I am sure that the differences between knowledge and understanding are explored in some deep academic way and I probably should get to grips with that but I want to suggest that the differences between knowledge and understanding are quite simple a difference in amount rather than nature.I was waiting for an appointment and looking at a large map of North Wales, which is where I live. A better map than the one shown here.
I was looking at the map and thinking how difficult it was for me to remember some of the names of places in Wales. I do not speak Welsh. Although one learns some things by living in a country that uses a language as different from English as can be it is much more complex for me to know where places are and the relationship they have to each other, geographically, than for places in England.
Why is this? The map above is not too clear, which adds to the difficulty somewhat but see if you can locate Wrexham. In Welsh this is written Wrecsam as there is no X in Welsh.
Wrecsam is to the top right on the map. If you have no idea where Wrexham is then this task is more difficult than in you have more of an idea about its location.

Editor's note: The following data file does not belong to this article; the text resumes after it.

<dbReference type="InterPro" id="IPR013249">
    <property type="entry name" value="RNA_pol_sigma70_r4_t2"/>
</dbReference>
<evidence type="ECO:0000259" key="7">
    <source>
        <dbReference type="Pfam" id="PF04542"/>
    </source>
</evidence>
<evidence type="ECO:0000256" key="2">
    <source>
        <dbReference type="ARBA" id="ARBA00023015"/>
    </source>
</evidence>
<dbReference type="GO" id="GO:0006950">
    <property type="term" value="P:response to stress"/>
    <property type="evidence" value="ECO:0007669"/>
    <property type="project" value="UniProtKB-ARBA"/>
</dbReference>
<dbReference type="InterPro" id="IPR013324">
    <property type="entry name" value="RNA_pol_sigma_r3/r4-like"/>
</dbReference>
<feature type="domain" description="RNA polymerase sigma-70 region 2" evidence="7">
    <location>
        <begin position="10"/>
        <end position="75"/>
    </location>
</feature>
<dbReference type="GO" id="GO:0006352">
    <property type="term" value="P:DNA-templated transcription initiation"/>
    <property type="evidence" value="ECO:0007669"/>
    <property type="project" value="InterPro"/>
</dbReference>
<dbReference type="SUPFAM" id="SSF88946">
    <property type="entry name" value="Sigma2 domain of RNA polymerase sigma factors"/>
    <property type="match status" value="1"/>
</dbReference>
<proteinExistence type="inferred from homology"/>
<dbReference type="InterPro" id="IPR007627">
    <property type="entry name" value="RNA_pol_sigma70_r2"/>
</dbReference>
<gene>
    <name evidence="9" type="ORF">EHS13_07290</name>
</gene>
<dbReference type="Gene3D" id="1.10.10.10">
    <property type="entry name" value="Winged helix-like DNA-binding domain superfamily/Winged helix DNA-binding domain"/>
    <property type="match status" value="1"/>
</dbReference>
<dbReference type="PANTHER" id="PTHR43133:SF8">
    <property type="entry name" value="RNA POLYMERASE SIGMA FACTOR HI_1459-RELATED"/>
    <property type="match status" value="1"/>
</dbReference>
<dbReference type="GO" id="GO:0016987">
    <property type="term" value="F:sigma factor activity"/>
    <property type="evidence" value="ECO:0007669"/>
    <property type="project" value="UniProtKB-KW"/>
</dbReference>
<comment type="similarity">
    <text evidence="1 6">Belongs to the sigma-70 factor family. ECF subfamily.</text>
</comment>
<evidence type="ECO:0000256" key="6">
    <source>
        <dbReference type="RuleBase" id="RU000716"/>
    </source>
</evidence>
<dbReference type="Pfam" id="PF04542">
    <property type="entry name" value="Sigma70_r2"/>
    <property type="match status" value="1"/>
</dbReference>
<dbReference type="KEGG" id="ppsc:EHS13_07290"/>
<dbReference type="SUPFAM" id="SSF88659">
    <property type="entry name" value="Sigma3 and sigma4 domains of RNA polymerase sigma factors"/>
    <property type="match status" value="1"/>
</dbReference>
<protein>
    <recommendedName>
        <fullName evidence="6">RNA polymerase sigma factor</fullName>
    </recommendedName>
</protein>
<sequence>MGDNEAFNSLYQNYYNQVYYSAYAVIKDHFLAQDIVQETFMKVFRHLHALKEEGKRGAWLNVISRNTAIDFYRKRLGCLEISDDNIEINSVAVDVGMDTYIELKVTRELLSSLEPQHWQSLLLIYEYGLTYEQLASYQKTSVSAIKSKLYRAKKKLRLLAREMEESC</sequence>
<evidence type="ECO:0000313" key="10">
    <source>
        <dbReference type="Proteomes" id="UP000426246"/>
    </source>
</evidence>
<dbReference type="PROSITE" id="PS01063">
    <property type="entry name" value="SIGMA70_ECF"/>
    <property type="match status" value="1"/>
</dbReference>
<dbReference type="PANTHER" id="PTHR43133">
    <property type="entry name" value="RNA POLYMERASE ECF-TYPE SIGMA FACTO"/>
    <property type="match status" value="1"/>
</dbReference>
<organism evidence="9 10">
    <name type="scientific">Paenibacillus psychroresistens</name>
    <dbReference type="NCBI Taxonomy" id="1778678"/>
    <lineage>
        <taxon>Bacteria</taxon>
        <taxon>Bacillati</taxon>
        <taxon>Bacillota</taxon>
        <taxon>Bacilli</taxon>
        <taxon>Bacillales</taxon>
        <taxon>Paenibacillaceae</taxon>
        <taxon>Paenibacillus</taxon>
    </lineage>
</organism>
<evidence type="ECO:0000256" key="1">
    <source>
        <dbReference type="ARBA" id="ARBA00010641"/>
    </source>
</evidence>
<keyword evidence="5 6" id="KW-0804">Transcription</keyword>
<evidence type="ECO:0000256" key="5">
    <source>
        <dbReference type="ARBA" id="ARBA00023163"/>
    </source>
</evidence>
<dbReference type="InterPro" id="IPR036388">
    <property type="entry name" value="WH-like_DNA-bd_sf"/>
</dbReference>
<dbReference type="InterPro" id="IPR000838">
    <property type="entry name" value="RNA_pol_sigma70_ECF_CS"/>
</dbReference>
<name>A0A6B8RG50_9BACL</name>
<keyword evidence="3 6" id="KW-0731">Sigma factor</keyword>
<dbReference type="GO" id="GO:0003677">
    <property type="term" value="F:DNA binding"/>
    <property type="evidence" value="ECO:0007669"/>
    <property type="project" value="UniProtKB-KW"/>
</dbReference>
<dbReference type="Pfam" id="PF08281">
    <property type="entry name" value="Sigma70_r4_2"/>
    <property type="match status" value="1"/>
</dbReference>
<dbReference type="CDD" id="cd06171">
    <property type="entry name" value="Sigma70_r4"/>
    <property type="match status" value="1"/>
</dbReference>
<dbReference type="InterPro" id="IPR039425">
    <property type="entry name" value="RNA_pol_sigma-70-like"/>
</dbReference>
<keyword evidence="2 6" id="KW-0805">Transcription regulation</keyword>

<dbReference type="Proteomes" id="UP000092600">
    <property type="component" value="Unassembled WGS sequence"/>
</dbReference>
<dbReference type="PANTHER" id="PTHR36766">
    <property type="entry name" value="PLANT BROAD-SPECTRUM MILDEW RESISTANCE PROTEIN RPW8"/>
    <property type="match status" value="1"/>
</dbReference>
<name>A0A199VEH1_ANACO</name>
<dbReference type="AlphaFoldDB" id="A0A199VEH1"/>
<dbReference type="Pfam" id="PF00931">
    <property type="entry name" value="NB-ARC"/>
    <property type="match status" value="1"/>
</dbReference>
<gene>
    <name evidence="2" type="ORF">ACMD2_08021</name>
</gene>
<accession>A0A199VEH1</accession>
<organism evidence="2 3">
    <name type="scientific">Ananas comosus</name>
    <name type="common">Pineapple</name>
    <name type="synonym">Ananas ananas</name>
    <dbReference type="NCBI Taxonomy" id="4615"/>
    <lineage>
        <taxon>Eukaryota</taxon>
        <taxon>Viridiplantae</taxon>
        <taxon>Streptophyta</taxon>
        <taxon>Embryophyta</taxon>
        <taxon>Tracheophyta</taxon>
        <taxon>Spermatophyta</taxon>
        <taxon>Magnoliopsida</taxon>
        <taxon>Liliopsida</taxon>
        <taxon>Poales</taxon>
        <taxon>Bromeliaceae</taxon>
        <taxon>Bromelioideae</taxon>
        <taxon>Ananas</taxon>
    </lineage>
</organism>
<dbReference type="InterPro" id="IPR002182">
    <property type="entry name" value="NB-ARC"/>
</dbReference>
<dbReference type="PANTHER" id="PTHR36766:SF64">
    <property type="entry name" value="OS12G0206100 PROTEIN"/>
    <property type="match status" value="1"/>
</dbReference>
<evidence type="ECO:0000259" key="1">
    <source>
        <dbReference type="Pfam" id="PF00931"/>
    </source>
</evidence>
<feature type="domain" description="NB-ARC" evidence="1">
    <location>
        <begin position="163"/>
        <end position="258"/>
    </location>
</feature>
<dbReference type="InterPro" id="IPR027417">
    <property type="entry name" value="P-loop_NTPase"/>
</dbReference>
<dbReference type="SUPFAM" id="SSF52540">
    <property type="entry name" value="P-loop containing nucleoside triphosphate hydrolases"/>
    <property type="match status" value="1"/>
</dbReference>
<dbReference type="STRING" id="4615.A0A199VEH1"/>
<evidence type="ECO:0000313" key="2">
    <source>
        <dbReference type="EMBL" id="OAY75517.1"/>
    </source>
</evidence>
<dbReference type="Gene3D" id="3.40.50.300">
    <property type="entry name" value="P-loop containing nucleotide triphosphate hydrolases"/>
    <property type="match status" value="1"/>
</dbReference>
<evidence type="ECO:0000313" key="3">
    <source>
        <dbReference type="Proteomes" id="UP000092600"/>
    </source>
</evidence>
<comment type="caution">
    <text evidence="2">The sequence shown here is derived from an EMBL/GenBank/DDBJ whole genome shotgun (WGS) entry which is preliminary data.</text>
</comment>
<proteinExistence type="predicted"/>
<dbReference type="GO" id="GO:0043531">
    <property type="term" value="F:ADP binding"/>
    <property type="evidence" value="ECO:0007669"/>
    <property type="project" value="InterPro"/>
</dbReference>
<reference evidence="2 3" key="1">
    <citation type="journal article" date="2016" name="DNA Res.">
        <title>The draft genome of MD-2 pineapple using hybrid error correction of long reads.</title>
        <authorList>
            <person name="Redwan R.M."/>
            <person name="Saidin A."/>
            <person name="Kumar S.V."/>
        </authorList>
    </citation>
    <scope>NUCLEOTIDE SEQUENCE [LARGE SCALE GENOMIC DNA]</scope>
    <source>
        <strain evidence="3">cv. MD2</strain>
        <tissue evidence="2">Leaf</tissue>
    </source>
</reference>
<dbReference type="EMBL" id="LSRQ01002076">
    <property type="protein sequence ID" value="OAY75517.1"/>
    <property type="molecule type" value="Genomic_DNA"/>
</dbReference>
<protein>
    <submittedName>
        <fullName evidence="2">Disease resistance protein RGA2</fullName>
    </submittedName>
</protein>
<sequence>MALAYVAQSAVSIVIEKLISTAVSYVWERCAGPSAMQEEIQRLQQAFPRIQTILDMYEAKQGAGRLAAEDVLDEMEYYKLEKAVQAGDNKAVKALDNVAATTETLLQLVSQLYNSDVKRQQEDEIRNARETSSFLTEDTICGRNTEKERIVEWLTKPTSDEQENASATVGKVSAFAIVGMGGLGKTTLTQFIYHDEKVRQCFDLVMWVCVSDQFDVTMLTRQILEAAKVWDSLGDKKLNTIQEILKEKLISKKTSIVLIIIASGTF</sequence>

Ok now find Llangollen, which is close to where I live. Don't worry, I am not planning to get you to visit me!
Llangollen is below and a little to the left of Wrexham. Found it?
First you have some knowledge. You know the word Wrexham. That it is a place in Wales. That it is top right on the map. You also know the same things about Llangollen.
You also now know where Llangollen is in relation to Wrexham. If I told you they were about ten miles apart you get knowledge of the scale of the map.
Would you agree that you were beginning to understand the locations of Wrexham and Llangollen?
My hypothesis is that understanding comes from adding knowledge to that which you already have. Nothing more than that.
How you assess knowledge and understanding is a different matter.